Seaquist’s ‘better democracy’ isn’t
June 20, 2011 · Updated 1:18 PM
By TIM EYMAN
For the Independent
When we kicked off the signature drive for this year’s initiative I-1125, I highlighted the fact that the Legislature, led by 26th District Rep. Larry Seaquist (D-Gig Harbor) overrode I-1053 and re-empowered Gov. Christine Gregoire’s Transportation Commission to impose tolls.
Last year’s I-1053 required the elected representatives of the Legislature, and not unelected bureaucrats hand-picked by Gregoire, to set tolls and ferry fares.
In response, Seaquist said that the process of letting unelected bureaucrats impose tolls was “better democracy.”
How is it better democracy for the elected representatives of the Legislature to avoid responsibility and accountability?
Seaquist went on to say that having unelected bureaucrats decide on tolls and ferry fares “allows for far more public input than what a legislator can take the time to do.”
Isn’t the legislative process better because citizens get to communicate directly with the people they elected?
There’s nothing government does that has more impact on people’s lives than its decision to take more of the people’s money.
Such a hugely impactful decision must be made by the people we elect because they will have to take into account the thoughts and beliefs of the people who elected them.
Elected representatives must be more responsive to the people because they can be held accountable for their votes at the ballot box.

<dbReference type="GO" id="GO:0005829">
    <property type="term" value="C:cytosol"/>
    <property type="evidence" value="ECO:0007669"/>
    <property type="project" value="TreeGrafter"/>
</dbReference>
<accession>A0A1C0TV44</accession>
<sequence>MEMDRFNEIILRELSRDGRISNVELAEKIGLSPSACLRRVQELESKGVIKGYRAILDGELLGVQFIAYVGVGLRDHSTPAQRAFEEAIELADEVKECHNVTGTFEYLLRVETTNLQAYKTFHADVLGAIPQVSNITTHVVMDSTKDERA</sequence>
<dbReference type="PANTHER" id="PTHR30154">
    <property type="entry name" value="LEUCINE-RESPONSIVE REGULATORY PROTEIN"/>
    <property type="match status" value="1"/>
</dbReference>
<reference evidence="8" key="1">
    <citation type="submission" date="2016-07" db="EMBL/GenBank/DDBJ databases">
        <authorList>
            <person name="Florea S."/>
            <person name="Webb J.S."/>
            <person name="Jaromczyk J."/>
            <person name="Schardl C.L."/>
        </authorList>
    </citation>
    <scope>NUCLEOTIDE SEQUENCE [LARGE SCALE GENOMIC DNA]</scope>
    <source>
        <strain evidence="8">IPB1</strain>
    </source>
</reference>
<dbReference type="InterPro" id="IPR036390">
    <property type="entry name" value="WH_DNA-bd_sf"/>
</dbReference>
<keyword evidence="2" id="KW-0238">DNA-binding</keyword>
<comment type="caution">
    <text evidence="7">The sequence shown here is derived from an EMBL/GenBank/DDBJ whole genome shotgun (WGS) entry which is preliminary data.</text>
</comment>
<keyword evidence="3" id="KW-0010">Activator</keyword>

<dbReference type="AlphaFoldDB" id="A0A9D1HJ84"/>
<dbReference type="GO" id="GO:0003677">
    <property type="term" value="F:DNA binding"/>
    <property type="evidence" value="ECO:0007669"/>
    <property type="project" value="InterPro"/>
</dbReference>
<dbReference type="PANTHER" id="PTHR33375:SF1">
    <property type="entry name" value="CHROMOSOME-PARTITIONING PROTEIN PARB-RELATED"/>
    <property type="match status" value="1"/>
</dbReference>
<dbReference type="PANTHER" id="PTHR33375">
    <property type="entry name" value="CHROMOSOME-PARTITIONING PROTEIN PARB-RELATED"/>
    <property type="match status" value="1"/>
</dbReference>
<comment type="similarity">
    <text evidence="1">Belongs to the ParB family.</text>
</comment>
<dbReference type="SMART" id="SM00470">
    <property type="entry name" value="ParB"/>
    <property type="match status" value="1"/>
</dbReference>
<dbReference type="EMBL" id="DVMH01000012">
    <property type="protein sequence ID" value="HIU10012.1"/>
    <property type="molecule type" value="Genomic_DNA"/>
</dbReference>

Unelected bureaucrats cannot.
It is disturbing that an elected official thinks it’s “better democracy” when taxing decisions are made outside the checks-and-balances of the legislative process.
That is, by definition, taxation without representation, which is a blatant violation of our country’s most cherished principles.
Our initiative this year — I-1125 — resurrects I-1053’s policy that the Legislature, and not Gregoire’s Transportation Commission, set tolls. Under I-1125, the Transportation Commission can still take public testimony and make recommendations, but the final decision needs to be made by the elected representatives of the Legislature.
That’s exactly what I-1053 required, and we believe that it is “better democracy” to actually do what voters instructed.
Tim Eyman is a resident of Mukilteo and the author of numerous tax-cutting, regulation-limiting ballot initiatives.